What are disputable are not the problems themselves but the pretension that these are already resolved. Instead of advancing a long-term vision for city development (and, for obvious reasons, for the country), what we city inhabitants have been hearing are grandiloquent statements about achievements that do not exist. The lack of planning is scandalous: there are streets that have undergone important public works programs in recent years (for example, underpasses or bridges) and that are now being newly opened for some other project. It’s not that the project is bad, but rather that there is no continuity in the works, which reveals that instead of vision there is reaction.
Everyday life in a city as complex as the Mexican capital is difficult in itself. The typical inhabitant works far from where they live and this implies wasted hours in getting to work, hours that are multiplied by traffic problems that never seem to resolve themselves. In addition to this, criminality dominates the minds of the inhabitants: the fact that the number of deaths is less than in other parts of the country does not mean that congratulations are in order because they do not exist. The number of abductions, robberies, and assaults continues to be very high and is incongruent with the desire to convert Mexico City into a financial and tourist center and one of knowledge development and scientific research. No capital resident is unaware of the real and potential assets of the city: but it is insufficient to possess these, constructed as they have been over decades, in order to suppose that they are inexorable mainstays for a promising future.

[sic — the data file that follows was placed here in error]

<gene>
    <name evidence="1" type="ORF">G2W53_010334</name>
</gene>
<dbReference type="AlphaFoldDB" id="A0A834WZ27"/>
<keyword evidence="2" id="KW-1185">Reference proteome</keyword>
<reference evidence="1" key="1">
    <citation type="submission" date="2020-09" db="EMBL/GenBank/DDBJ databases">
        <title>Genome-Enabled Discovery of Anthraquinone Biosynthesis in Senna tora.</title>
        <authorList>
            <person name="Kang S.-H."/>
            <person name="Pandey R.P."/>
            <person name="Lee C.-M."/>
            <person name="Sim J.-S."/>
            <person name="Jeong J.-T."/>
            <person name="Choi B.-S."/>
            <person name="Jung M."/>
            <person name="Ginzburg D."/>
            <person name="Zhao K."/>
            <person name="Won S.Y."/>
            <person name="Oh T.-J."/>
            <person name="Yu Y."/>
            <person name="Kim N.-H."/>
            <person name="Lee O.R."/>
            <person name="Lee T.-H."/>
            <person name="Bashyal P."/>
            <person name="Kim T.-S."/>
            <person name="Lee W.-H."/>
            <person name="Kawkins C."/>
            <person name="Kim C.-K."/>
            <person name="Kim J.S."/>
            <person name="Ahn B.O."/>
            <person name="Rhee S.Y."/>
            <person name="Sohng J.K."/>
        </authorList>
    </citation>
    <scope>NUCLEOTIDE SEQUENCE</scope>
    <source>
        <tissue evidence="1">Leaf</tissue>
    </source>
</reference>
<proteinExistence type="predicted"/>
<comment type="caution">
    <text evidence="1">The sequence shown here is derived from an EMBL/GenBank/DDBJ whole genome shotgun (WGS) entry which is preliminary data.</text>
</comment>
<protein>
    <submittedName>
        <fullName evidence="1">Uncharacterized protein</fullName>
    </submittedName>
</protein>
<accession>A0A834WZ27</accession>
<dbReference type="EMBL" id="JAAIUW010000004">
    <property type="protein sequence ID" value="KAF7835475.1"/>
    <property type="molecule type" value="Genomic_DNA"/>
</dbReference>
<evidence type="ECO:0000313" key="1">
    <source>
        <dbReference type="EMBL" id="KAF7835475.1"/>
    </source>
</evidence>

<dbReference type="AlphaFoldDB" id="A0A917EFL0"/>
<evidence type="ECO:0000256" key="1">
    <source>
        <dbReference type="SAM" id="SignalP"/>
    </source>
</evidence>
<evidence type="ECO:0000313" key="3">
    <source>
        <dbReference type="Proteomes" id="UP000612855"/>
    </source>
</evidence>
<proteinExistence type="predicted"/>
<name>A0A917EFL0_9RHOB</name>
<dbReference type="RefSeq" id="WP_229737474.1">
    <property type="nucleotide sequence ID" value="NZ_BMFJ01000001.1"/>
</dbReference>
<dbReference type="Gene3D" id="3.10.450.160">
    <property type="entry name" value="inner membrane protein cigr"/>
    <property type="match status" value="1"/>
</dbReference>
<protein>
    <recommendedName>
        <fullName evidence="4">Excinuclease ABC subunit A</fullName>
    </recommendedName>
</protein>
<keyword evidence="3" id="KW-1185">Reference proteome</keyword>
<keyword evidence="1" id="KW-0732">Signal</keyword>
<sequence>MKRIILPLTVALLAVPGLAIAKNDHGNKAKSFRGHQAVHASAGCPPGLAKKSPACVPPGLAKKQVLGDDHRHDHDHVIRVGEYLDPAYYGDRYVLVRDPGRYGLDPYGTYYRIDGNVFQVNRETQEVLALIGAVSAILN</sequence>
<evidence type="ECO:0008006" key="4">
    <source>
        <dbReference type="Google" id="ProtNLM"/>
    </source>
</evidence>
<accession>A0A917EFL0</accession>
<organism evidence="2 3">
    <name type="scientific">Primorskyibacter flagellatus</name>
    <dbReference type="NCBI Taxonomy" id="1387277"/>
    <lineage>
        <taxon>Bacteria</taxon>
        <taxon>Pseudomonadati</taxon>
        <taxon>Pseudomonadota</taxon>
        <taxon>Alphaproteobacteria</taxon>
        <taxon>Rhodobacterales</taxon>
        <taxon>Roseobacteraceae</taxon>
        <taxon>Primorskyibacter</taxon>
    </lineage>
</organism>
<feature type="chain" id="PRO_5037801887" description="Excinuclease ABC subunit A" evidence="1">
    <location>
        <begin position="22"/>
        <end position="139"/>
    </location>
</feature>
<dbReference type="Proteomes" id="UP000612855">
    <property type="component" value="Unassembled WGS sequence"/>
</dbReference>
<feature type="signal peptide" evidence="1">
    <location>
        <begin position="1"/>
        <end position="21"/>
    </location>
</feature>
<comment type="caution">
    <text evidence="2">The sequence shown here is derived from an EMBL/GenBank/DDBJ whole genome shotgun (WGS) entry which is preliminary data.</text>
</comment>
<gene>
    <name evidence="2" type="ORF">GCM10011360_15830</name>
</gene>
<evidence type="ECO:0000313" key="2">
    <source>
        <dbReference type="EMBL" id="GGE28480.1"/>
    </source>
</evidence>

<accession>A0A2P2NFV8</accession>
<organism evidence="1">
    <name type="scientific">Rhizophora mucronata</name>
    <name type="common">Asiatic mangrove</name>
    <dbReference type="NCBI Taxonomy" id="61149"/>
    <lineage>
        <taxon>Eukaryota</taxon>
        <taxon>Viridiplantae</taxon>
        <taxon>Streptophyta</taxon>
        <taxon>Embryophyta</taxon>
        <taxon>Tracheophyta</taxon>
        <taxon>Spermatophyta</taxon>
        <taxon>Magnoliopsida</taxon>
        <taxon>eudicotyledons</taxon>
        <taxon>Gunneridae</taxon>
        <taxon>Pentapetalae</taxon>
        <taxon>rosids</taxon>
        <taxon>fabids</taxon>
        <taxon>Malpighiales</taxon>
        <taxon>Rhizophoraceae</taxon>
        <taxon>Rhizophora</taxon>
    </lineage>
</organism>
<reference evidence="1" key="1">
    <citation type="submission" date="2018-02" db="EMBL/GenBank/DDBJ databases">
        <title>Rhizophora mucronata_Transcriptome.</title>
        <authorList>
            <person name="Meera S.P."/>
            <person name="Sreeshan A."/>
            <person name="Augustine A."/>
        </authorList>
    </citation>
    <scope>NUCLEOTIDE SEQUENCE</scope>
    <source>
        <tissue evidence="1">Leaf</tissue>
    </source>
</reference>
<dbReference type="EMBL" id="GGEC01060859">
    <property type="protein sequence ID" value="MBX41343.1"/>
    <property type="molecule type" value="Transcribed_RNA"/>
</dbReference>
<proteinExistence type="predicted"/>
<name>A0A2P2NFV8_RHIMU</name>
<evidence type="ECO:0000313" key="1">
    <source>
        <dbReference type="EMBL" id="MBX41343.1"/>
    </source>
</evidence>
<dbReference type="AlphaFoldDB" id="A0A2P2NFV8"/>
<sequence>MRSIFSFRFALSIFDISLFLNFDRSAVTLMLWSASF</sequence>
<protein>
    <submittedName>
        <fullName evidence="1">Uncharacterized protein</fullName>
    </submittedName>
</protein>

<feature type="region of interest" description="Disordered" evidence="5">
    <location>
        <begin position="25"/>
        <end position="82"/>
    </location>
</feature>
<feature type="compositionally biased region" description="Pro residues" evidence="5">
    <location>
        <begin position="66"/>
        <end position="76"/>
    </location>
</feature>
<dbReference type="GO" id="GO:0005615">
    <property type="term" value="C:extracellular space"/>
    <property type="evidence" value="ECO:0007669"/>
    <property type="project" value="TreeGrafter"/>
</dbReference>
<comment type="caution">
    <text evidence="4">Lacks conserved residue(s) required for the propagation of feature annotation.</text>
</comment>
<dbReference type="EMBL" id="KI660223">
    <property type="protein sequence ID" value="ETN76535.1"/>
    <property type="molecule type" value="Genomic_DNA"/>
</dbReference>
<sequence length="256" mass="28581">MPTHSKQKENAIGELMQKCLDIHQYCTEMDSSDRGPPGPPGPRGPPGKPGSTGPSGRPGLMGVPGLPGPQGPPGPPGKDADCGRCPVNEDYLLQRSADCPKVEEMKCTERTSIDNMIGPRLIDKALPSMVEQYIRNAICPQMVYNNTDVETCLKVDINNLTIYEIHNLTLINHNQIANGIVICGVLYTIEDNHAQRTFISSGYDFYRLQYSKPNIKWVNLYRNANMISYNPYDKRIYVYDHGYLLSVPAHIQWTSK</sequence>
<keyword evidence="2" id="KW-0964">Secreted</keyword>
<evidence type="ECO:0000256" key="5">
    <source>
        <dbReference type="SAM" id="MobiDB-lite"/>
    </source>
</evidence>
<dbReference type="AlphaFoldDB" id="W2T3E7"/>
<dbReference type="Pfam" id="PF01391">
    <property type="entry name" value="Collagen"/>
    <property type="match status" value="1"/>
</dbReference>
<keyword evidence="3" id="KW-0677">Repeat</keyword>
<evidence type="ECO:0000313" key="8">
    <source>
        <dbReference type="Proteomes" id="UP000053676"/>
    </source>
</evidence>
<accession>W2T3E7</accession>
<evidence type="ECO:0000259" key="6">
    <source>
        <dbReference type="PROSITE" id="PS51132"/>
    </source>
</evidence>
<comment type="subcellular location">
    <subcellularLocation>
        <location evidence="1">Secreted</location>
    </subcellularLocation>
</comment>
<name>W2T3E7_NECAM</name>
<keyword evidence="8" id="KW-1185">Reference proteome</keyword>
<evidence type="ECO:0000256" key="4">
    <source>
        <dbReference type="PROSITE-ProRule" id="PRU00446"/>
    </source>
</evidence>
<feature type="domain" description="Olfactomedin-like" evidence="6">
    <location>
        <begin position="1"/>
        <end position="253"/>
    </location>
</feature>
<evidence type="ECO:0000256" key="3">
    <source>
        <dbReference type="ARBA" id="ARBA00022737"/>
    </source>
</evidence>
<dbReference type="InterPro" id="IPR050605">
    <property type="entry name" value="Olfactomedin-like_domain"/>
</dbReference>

Perhaps the city’s true problem lies in the incompatibility of the system of government with the needs and problems of the huge urban concentration. The city requires a long-term development plan and vision and a professional administration devoted to implementing it systematically. When the administration and the city government change every six years and devote all of their energies to constructing a presidential candidacy, city development is curtailed and never procured. The incentive for the governor lies in concentrating on what is popular or most visible (and to blow one’s horn about it for all it’s worth) rather than devote oneself to an integral long-term project. Despite the latter, it must be recognized that the current city government has sustained projects, such as that of the Supervia (San Jerónimo-Toluca), despite their being unpopular.